5. Homeschooling 4 kids is the most difficult thing my wife and I have ever done, but has been worth it. It’s parenting on “hard” mode for sure, but the joy we get being directly involved in their learning is beyond priceless. Plus, we don’t have to “skip” school to go hunting or camping because the world is our classroom.

  6. Great list Rob. I’ve been debt free for 15 years and it is awesome especially when business is slower than you’d like. Your spot on with the dogs, as my pit is my constant companion, the kids, as there is no greater love a person can experience than the love you can feel for your child and living proximity as I live in the foothills of the Blue Ridge Mountains where the hiking, backpacking and mountain biking are limitless.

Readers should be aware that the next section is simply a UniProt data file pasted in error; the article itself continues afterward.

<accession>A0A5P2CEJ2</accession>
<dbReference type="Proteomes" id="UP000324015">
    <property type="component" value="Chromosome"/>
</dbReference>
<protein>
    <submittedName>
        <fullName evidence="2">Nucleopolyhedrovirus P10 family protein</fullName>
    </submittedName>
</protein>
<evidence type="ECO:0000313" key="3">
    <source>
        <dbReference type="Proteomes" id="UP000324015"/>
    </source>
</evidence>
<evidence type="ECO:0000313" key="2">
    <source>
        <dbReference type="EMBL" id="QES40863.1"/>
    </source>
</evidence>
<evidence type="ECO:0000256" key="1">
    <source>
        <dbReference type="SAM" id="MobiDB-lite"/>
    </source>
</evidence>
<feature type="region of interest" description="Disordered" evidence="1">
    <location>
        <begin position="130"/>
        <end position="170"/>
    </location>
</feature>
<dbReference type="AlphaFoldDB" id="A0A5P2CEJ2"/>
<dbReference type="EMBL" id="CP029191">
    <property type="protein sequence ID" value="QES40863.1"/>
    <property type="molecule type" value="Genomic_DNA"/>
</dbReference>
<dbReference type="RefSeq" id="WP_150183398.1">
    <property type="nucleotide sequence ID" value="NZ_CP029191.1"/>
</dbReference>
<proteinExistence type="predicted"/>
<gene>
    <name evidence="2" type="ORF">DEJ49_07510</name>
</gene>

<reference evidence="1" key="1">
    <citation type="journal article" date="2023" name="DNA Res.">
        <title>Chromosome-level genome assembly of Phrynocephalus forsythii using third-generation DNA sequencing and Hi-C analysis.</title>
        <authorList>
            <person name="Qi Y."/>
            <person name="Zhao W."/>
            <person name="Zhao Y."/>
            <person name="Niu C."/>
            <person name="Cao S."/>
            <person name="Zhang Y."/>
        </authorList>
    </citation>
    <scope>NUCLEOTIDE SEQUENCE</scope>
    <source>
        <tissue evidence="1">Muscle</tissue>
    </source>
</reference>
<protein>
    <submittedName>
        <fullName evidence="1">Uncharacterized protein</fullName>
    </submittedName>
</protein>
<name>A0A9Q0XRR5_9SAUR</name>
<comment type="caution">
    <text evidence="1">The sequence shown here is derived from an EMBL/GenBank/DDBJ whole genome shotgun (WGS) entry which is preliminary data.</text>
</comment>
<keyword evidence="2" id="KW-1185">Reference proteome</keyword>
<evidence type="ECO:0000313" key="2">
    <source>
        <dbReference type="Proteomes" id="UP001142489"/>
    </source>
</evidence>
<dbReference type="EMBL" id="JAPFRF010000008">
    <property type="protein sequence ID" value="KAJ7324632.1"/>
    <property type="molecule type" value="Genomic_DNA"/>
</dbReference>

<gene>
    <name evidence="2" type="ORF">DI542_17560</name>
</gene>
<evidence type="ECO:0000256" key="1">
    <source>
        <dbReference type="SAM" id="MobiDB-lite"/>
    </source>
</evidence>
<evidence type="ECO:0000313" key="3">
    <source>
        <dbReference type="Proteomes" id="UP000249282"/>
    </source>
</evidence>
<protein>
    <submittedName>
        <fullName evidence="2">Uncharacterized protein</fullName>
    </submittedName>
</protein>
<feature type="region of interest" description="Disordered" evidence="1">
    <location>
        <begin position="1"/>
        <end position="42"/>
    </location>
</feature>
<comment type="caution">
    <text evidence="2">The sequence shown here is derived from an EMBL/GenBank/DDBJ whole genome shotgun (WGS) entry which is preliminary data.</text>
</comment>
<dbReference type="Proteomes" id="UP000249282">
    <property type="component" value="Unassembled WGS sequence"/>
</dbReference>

From one strength/conditioning coach to another, your content is outstanding.

  7. This and your Stuff I’ve Learned essays are really good. Thanks for sharing the wisdom life has given you.

  8. I say good article: some counter intuitive thoughts-
    Family life is great and good relationship with your children and spouse are unbeatable. Worth all the effort to make the best out of it.

    I live in Ohio, I too could long for all those things you experience in the west that we don’t quite have in the east. However I think it strikes at the core of MTI to be self motivated and strive to go beyond the base line. I fish, hunt, ski and hike and when I can I go west to change up the game. Both are fulfilling but all in all like family life you can work to have a great relationship and experience or you can accept mediocrity and probably settle for less.